Alumna of the Month
Ana Irene Delgado (LL.M. ’06)
Panamanian Ambassador to the United Kingdom
Panamanian politics run in the veins of Ana Irene Delgado (LL.M. ’06), her country’s youngest-ever ambassador to the United Kingdom. Her father and mentor, Hernan, is a Panamanian senator. She was seven when his law partner and family friend Guillermo Endara unseated General Manuel Noriega and spearheaded the country’s transformation from military dictatorship to democracy. And by 22 she had earned degrees in political science, law, and international relations. The only questions about her future in government were in what capacity she would serve her country and how long she should wait before entering the political sphere.
"I strongly believe that to be a good politician you have to first be a successful professional,” says Delgado, who had observed early in her life that Panama’s most important export was its strategic position as owner of the Panama Canal and its financial and business services. So in 2004 she applied to NYU's Advanced Professional Certificate in Law and Business Program. She was attracted to NYU because it was the only top-five American law school that would allow her to simultaneously study law and business.
At NYU, Nusbaum Professor of Law and Business William T. Allen took Delgado under his wing. Professor Allen, who founded the Pollack Center for Law and Business to serve as a bridge between the Law School and the Stern School of Business, personally advised Delgado on which classes to take to maximize her NYU experience. Even more critically, he facilitated weekly meetings for all the international students.
“NYU was very international,” says Delgado, noting that President Endara had earned his LL.M. from the Law School in 1963. “It helped me a lot with my career to have fellow students from Europe, Africa, and Australia.” Indeed, she says that many of her classmates at NYU have become members of her core international network. And she now meets every two months with a small cohort of NYU alumni who are stationed in Europe.
Delgado fell in love with New York City while at NYU. She was only 25 after completing the program in 2006, and felt tempted to linger in the city for one more year and perhaps take the American bar. But her father wouldn't have it. She had been offered a job as an associate at his firm, Solis, Endara, Delgado and Guevara, and he told her it was time to come home.
She, in turn, was determined to modernize the regal firm. Her first major proposal to the partners was to open offices in countries where they had large clients. They agreed on the condition that she lead the initiative.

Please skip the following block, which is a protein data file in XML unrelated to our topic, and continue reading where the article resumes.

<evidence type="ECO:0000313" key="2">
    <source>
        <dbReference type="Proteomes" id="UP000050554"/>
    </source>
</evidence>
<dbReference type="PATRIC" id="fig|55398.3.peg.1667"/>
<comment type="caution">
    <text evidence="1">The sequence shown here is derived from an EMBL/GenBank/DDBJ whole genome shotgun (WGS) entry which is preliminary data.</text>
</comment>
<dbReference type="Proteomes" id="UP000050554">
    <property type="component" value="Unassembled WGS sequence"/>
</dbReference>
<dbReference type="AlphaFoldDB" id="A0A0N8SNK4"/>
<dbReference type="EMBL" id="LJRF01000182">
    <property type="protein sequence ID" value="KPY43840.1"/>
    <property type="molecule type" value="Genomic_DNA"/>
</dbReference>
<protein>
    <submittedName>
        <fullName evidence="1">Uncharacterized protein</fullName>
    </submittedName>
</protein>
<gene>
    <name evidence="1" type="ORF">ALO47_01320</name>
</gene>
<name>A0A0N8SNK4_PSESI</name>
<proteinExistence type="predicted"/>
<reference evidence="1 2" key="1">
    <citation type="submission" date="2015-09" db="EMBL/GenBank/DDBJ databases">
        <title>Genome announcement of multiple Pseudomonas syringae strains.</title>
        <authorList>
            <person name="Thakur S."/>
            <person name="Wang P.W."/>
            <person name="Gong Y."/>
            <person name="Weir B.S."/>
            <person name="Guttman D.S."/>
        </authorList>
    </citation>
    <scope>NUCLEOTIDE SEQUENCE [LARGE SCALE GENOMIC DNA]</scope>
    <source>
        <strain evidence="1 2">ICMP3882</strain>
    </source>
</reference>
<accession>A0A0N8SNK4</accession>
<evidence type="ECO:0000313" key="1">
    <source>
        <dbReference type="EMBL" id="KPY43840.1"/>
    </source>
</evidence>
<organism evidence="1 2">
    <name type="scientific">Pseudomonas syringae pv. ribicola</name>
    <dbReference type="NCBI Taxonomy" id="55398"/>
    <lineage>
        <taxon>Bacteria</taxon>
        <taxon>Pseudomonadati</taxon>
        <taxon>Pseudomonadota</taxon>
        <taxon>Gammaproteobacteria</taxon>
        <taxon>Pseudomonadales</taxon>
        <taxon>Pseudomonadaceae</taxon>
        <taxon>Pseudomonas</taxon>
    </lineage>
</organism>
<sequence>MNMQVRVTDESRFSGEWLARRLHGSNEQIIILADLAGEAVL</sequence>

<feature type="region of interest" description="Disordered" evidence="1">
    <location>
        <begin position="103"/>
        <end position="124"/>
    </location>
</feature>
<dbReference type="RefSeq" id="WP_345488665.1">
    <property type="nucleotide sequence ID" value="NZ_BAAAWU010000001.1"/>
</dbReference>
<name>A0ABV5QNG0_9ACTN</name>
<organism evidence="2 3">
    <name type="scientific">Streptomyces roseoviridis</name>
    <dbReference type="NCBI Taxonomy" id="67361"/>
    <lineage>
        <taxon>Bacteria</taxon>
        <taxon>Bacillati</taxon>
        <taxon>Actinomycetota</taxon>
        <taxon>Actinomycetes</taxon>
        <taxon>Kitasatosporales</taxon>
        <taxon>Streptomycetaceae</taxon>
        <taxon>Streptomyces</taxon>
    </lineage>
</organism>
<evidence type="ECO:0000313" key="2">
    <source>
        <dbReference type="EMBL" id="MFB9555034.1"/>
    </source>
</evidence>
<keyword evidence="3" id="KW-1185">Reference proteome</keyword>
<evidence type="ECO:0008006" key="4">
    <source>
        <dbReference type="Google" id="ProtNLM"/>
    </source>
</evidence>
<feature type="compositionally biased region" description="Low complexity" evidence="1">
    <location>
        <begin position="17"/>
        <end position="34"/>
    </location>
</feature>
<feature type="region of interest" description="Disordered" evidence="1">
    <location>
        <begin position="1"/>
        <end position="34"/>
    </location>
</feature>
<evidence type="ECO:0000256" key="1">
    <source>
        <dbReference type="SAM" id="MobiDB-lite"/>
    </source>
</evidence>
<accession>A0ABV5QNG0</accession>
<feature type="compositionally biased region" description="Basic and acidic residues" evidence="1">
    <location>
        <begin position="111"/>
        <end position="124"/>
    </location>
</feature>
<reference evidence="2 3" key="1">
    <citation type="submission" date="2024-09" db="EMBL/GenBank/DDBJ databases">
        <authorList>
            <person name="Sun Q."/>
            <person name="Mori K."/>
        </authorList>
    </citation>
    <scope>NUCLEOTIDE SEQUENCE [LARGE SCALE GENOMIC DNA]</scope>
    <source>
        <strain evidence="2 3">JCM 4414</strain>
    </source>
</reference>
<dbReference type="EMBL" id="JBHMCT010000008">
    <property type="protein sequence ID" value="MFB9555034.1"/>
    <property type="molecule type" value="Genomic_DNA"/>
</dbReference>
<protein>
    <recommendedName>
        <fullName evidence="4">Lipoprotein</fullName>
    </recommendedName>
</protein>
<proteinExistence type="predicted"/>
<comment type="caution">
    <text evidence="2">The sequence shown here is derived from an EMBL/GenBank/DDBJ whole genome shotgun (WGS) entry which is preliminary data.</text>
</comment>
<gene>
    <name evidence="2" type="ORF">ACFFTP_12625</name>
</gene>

Delgado assembled a small, multilingual team and targeted China. She traveled to Chinese cities including Beijing and Shanghai, trips that eventually yielded a partnership with a Chinese firm. Next she set her sights on Spain, where she intended to open a full-fledged satellite office. She moved to Spain and was six months into the project in August 2011 when she received a cryptic call from her father. Panama’s new president, Ricardo Martinelli, a family friend, wanted her to return home immediately. He had an important role for her that he would discuss only in person.
She and her father met the president in his office on August 30, when he offered her the ambassadorship to Britain. Martinelli acknowledged that, at 29, Delgado was historically young for the position. But Delgado recognized that her youth was part of the reason he had chosen her. Panama’s economy was growing at a 10 percent [ANNUAL?] clip, and the government was completing a $6 billion expansion of the Panama Canal. His goal was to raise the country’s international profile. He needed an ambassador like Delgado who would be totally dedicated to the job: a trusted lieutenant he could call on at a moment’s notice, day or night.
Delgado asked for a day to discuss the decision with her family. She had planned to gain several more years of business seasoning. But she felt a keen sense of duty to respond to the call to serve, and her legal and business training gave her confidence that she could do the job.
Delgado arrived in London last fall amidst what she suspects was a swirl of gossip about her youth and inexperience. She chose to defeat those doubts by demonstrating her work ethic. During one typical week last summer she was preparing for Martinelli’s second state visit to the United Kingdom this year, a trip that would include a meeting with Prime Minister David Cameron. She was also negotiating with two British airlines to schedule a regular direct flight from Britain to Panama. And she was bracing for the 2012 Olympics.
Those tasks didn't even figure into two additional jobs that are part of her UK portfolio: diplomatic responsibilities for Ireland and Iceland, as well as a seat representing Panama at the International Monetary Fund. Then there are the more ceremonial—yet diplomatically critical—components of her job, including meetings with the queen, appearances at Wimbledon, and her efforts to introduce Panamanian culture and cuisine to the British.
“I’m always one who likes to demand more and more and more of myself,” says Delgado. But even she admits that the sheer volume of her responsibilities can border on overwhelming. Every evening after she returns home, she watches local Panamanian news until midnight. Then she picks up the phone to brief the president, administration officials, or her father until two or three in the morning. She guesses that she averages four hours of sleep a night.
“I don’t have to time think with everything happening so fast,” she says. Yet the adrenaline and sheer exhilaration of the work power her forward. “To be an ambassador is one of the most extraordinary events that any human being can experience.”